Meralgia paresthetica is a condition caused by compression or pressure on the lateral femoral cutaneous nerve. Meralgia paresthetica produces discomfort and aching, burning, numbness, or stabbing sensations in the thigh area. This condition is also known as lateral femoral cutaneous nerve entrapment.
Meralgia means “thigh pain,” while paresthetica means “burning pain, tingling, or itching.” Lateral femoral cutaneous nerve supplies sensation to the skin in the thigh. Pressure on this nerve can causes discomfort.
Meralgia paresthetica can occur due to factors like local trauma or certain illnesses such as diabetes, but it is frequently attributed to tight clothing, obesity or weight gain, and pregnancy. To address this condition, treatment options may involve pain relievers or, in rare instances, surgical intervention. Nonetheless, using conservative measures like wearing looser clothing can be beneficial in alleviating meralgia paresthetica.
Meralgia paresthetica symptoms commonly appear on one side of the body, usually near the front of the upper thigh. The symptoms may include:
If any of the signs and symptoms persist, visit a healthcare provider for proper diagnosis and treatment.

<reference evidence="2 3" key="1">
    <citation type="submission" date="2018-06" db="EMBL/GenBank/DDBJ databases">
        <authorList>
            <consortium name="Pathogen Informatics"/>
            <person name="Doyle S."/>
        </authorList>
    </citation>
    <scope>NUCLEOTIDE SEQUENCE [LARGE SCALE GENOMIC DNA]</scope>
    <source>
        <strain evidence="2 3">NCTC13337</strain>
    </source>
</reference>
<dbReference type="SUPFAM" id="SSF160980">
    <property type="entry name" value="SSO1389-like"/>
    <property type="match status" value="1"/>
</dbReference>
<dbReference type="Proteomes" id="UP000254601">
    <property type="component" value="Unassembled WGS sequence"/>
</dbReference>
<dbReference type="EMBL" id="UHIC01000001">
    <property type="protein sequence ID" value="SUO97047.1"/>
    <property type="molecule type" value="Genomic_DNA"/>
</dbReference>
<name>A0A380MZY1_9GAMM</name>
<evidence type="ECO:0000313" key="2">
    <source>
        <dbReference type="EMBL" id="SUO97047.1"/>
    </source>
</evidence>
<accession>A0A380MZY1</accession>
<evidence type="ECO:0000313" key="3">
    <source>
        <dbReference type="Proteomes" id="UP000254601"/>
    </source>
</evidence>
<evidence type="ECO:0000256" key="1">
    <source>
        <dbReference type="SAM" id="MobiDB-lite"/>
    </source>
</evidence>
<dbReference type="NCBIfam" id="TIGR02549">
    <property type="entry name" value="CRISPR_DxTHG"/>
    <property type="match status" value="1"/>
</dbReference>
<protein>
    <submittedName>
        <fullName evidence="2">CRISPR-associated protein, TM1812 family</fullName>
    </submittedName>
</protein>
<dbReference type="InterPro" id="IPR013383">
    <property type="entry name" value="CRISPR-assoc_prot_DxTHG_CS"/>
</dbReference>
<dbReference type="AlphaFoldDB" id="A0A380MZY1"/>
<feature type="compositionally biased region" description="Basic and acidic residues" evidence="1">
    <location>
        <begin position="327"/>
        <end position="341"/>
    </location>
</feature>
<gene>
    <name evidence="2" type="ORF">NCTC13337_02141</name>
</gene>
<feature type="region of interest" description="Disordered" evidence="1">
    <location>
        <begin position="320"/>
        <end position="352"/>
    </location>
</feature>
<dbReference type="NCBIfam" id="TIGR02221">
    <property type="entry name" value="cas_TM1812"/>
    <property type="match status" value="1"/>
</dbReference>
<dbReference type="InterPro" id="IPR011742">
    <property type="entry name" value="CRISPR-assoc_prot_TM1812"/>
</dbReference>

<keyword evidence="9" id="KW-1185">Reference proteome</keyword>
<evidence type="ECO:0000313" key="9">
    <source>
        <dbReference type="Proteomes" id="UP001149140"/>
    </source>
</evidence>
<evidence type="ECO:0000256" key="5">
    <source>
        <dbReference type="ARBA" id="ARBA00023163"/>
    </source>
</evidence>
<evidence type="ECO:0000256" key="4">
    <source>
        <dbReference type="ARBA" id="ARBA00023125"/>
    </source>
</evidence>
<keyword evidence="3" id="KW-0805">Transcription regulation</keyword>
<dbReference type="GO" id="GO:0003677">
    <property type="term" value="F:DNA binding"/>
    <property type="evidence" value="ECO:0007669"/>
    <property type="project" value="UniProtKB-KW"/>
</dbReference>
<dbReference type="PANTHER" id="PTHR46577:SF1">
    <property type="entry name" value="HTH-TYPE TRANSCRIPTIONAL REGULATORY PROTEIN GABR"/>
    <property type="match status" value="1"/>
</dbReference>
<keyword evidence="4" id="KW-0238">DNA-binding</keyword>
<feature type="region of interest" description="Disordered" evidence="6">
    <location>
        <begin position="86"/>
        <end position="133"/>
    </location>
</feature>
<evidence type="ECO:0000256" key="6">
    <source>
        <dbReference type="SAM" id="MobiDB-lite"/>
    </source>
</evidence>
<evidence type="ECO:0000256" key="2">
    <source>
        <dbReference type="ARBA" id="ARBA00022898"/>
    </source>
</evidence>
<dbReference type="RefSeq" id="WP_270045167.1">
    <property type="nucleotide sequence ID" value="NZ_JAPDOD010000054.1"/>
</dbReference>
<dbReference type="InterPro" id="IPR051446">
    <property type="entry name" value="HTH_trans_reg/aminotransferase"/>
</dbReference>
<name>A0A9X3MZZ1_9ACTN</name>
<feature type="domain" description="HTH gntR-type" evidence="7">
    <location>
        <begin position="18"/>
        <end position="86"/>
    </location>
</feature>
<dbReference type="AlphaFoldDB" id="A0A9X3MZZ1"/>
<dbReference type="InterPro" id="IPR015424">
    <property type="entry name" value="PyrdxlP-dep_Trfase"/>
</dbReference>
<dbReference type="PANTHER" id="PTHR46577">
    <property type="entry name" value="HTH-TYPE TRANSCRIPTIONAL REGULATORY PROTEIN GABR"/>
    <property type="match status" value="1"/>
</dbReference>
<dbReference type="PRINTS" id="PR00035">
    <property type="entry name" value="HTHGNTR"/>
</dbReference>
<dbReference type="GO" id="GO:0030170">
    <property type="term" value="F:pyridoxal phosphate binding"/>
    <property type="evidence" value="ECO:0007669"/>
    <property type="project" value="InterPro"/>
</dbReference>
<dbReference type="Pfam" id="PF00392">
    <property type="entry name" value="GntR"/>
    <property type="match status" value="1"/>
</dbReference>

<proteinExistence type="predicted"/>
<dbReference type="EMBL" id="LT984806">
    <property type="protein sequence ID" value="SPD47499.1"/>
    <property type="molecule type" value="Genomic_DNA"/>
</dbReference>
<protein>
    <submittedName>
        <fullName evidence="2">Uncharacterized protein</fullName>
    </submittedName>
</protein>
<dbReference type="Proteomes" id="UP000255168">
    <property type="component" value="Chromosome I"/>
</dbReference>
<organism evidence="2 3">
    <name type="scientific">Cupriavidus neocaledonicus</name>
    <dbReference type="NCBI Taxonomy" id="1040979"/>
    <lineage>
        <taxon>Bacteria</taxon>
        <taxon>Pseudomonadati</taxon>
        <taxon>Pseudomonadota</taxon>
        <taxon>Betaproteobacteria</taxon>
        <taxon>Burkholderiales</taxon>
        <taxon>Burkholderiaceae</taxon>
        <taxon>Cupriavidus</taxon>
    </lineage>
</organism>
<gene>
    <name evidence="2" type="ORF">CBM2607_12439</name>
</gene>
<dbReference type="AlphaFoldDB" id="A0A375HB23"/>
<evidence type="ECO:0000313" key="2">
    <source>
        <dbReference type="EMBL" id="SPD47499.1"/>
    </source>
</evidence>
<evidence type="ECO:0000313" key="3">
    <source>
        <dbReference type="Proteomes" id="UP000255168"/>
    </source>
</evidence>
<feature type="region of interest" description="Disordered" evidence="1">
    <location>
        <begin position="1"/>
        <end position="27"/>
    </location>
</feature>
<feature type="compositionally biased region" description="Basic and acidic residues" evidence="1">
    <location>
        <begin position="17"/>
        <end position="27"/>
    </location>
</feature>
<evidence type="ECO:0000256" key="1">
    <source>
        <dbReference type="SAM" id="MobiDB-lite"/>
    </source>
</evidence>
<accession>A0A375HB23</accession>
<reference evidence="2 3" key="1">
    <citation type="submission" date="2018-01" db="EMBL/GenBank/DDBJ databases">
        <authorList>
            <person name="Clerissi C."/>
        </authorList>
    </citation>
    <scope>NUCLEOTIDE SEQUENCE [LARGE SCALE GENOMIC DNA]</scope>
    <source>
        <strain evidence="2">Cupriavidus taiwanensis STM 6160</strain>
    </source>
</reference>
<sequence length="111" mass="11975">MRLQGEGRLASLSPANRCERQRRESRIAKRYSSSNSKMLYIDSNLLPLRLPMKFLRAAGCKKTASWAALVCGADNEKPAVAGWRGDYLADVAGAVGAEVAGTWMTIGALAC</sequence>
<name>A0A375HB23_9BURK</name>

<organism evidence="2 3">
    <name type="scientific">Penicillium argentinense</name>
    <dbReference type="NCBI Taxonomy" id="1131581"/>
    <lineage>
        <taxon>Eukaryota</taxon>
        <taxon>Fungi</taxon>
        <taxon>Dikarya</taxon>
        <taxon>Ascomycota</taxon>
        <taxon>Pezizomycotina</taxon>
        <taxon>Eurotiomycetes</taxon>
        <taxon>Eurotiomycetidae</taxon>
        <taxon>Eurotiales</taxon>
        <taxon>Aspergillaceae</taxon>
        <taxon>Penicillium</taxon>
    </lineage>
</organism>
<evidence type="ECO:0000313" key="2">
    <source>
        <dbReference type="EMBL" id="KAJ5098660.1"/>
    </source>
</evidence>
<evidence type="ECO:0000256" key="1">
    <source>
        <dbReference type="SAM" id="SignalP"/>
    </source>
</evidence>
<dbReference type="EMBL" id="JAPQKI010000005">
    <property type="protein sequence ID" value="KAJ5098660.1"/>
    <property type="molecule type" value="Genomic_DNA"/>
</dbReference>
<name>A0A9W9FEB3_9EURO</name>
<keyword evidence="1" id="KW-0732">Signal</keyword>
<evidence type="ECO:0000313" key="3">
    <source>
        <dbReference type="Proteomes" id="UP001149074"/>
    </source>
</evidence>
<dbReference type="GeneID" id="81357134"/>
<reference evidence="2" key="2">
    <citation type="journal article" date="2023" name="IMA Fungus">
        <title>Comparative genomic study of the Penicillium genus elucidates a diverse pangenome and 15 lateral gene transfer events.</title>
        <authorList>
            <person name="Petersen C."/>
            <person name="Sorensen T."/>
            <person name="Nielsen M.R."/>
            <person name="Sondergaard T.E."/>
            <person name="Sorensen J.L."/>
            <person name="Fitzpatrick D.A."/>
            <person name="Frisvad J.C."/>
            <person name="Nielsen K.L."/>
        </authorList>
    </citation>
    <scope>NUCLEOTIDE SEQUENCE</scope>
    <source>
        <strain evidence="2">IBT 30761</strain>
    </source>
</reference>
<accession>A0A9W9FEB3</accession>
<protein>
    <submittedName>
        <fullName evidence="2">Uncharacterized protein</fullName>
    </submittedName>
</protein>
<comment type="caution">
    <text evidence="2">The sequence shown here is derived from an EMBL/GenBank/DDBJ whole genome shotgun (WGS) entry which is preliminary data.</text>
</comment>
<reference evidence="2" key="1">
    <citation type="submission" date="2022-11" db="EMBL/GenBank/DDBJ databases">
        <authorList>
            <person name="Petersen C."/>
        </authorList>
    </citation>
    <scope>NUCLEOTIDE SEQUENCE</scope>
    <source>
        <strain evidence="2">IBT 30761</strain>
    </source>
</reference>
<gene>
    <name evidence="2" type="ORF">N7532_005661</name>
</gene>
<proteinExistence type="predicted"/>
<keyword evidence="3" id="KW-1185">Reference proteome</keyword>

The compression of the lateral femoral cutaneous nerve (LFCN) causes meralgia paresthetica. The LFCN is a large sensory nerve in the body. It provides feeling to the outer thigh’s surface. It runs from the spinal cord through the pelvic area and down the outside of the thigh. The lateral femoral cutaneous nerve only impacts sensation and has no effect on leg muscle function.
Normally, individuals do not encounter any issues as the nerve travels from the groin to the upper thigh. In meralgia paresthetica, the lateral femoral cutaneous nerve becomes trapped, commonly behind the inguinal ligament.
Compression of the LFCN can be caused by several factors, both external and internal, such as:
Anyone can develop meralgia paresthetica. However, several factors may contribute to increasing one’s risk of this condition, such as:
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